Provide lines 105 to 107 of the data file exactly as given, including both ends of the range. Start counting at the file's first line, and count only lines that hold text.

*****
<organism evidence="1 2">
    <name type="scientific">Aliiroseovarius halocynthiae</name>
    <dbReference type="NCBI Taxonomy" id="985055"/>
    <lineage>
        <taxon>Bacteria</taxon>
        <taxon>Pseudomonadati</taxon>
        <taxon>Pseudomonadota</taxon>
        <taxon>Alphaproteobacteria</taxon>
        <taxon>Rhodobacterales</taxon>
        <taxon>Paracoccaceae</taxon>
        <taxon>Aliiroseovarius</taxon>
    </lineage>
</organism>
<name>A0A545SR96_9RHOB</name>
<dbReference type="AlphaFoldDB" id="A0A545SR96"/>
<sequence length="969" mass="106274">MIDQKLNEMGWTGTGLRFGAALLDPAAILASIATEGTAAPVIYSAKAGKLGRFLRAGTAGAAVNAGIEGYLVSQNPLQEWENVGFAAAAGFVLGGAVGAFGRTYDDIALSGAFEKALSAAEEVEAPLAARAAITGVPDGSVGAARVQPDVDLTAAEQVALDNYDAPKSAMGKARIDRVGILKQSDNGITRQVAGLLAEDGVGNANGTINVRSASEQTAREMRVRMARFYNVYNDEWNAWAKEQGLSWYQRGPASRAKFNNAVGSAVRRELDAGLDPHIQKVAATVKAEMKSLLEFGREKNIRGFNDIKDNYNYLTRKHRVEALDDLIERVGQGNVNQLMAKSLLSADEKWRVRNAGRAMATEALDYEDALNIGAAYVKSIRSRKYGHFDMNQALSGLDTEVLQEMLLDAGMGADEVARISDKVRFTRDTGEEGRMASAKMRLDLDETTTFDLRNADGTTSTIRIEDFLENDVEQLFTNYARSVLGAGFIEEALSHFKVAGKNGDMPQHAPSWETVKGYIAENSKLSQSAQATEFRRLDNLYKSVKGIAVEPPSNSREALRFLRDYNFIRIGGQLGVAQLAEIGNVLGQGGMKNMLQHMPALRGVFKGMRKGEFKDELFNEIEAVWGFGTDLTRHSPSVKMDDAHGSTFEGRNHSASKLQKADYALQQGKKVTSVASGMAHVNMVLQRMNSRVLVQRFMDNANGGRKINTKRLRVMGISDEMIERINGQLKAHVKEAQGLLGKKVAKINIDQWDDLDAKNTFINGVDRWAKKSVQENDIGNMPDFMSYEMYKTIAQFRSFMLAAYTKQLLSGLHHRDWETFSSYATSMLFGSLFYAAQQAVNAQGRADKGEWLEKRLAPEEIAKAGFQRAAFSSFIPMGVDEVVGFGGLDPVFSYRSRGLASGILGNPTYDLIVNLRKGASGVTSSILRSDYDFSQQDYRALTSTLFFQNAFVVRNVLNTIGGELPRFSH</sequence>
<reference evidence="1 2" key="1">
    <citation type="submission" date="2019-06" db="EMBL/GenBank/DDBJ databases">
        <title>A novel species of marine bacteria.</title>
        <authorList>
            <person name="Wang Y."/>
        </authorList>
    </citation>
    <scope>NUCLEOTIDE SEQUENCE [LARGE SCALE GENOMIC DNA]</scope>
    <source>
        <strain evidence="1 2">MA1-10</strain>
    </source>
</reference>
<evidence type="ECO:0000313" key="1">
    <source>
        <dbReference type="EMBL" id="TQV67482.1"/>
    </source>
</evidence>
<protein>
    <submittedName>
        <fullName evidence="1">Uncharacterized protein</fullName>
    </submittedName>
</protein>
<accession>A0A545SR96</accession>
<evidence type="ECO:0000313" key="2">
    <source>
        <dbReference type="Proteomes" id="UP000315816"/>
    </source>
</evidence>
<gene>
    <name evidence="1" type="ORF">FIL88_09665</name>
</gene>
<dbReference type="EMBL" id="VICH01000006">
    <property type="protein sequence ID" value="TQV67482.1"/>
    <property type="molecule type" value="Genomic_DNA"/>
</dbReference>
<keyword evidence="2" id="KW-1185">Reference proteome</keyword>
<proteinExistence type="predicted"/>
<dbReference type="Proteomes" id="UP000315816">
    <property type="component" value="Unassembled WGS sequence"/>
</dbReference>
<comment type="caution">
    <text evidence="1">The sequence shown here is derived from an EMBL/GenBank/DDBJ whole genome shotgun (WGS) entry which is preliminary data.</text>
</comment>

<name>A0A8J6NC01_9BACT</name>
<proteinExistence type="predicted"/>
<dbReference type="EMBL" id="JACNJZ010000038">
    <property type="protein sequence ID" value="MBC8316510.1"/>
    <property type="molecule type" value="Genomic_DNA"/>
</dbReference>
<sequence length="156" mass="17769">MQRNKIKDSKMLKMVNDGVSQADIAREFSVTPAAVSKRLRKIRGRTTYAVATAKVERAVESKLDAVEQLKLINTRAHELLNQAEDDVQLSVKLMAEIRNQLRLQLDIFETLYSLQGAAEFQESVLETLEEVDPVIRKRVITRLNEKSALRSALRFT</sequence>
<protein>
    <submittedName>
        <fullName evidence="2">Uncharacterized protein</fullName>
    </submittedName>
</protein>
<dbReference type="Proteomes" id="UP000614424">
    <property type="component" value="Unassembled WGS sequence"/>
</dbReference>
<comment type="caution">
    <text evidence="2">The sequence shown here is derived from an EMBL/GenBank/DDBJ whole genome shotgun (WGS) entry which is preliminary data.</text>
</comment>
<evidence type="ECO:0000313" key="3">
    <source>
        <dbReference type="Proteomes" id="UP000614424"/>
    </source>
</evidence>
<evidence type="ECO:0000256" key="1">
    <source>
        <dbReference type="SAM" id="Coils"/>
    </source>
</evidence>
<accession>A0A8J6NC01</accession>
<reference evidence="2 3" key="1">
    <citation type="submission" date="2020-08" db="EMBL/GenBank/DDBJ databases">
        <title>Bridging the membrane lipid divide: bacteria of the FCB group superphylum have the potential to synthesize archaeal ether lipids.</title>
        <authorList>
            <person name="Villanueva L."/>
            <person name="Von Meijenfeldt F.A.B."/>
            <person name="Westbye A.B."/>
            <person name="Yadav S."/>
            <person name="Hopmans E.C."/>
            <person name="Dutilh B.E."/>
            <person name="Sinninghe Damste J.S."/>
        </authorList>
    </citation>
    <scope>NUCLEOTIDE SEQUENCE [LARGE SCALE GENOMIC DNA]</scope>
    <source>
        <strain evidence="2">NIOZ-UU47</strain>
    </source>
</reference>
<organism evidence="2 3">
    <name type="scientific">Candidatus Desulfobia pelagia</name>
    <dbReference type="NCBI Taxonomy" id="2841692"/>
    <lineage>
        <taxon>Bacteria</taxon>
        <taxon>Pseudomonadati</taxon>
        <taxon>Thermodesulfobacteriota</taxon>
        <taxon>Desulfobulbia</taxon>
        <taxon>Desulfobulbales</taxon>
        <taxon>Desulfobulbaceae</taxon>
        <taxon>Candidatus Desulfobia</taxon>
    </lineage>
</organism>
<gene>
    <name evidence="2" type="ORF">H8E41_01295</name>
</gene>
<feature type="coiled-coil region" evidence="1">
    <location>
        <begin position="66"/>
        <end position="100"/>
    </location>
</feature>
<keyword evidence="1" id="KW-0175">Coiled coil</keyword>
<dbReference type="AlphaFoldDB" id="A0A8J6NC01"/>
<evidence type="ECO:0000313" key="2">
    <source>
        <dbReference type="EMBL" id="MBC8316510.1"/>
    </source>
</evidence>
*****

    </source>
</reference>
<organism evidence="2 3">